Early the same morning far to the west, General Grant’s naval flotilla with 3,114 troops down the Mississippi from Cairo, Illinois. Landing on the Missouri shore three miles north of the hamlet of Belmont, Grant’s troops form up and march south while the gunboats continue downstream to engage the batteries on the Columbus bluff across the river. The infantry soon comes under heavy musket fire, from more than one half-sick regiment—Polk, having learned of the attack, has reinforced the Belmont garrison with four regiments. It is hard, stand-up fighting, five regiments on each side, each side supported by a battery of light infantry. The Confederates give ground stubbornly then eventually break. Running through the camp and taking cover on a narrow mud flat protected by a steep low bank, they call out to reinforcements arriving by boat to go back, that they’re whipped. They’re wrong—Grant’s men, having overrun the camp and also thinking they’ve won, have stopped to loot while officers gallop about from group to group delivering short eulogies. But with the Confederates out of the way, the batteries up on the Columbus bluff rake the camp while the fresh reinforcements line up to advance. Disgusted, Grant orders the camp burned to discourage the looters and does what he can to reassemble his command, only to learn that additional reinforcements have landed between him and his transports. When an aide exclaims that they are surrounded, Grant says, “Well, we must cut our way out as we cut our way in.” He is fortunate, though, in that his faulty intelligence has made his own plans impenetrable—Polk, refusing to believe that the action at Belmont is anything but a feint to distract him from the real attack, refuses to send more reinforcements until it is too late. In the end, Grant’s regiments succeed in “cutting their way out,” though at the price of abandoning most of their captured material, including four guns, many of the non-walking wounded, and one thousand rifles that the Confederates collected from the field afterward. Grant hadn’t kept back a reserve to throw into the battle at critical moments but performs more or less as a reserve himself, riding from point to point along his line to direct and encourage his troops in spite of having one horse shot from under him. Except for one regiment, which is cut off from the fighting and marches upstream to be picked up later, Grant is the last man aboard the final transport and almost left behind—the skipper had already pushed off, but looking back recognizes Grant on horseback and runs out a plank for him to ride across onto the boat.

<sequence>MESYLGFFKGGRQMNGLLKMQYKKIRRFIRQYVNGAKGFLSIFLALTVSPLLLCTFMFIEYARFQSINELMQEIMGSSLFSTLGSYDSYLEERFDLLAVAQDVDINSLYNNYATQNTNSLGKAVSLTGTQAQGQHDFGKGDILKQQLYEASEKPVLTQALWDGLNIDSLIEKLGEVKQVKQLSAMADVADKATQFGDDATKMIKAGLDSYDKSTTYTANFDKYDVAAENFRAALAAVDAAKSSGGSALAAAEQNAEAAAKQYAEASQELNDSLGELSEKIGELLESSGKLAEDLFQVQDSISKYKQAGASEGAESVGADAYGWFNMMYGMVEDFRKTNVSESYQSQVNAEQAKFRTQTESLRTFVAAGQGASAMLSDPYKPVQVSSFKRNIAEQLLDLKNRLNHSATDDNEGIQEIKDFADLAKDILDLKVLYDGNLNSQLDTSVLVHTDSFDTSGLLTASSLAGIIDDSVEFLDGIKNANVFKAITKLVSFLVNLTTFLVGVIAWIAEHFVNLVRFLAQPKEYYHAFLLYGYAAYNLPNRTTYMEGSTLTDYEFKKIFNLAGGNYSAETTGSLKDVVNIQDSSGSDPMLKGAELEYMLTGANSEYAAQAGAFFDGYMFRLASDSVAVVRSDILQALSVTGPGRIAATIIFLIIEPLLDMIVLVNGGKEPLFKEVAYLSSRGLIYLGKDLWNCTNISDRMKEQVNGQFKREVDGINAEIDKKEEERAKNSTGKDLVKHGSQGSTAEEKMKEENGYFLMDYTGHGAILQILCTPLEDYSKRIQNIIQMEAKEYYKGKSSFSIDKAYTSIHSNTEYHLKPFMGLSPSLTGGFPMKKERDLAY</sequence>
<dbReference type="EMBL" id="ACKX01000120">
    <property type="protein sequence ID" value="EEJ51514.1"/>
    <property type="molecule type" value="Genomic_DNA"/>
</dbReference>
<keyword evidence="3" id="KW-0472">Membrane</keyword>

And so ends the Battle of Belmont. The “battle” is really a large raid or reconnaissance. Federal losses are put at 120 killed, 383 wounded, and 104 captured or missing for 607 out of some 3,000. Confederate losses are 105 killed, 419 wounded, and 117 missing for 641 out of about 5,000 men put across the river. Aside from the casualties nothing of strategic value to either side is gained. This is recognized in the press, and the talk of “Grant the butcher” begins. As well, the battle followed in general the pattern of most of the battles fought this year—the attackers gain initial success, the defenders giving way to early panic, until suddenly the roles are reversed and the rebels are left in control of the field, crowing over Yankee cowardice But there is the intangible result of a Union commander getting experience in war in the field without being placed in a major battle before he is ready. And on the battlefield Grant had kept his head when everyone around him were losing theirs, was always where bullets flew the thickest, was the last man to leave the battle—and his men saw it all and love him for it. They aren’t having any of the “butcher” talk. And best of all, they have gained experience themselves and seen Confederates break and run.
In Missouri Major General Hunter repudiates the agreement of Fremont and Price in regard to political prisoners.
The expert is more aristocratic than the aristocrat, because the aristocrat is only the man who lives well, while the expert is the man who knows better.
—G. K. Chesterton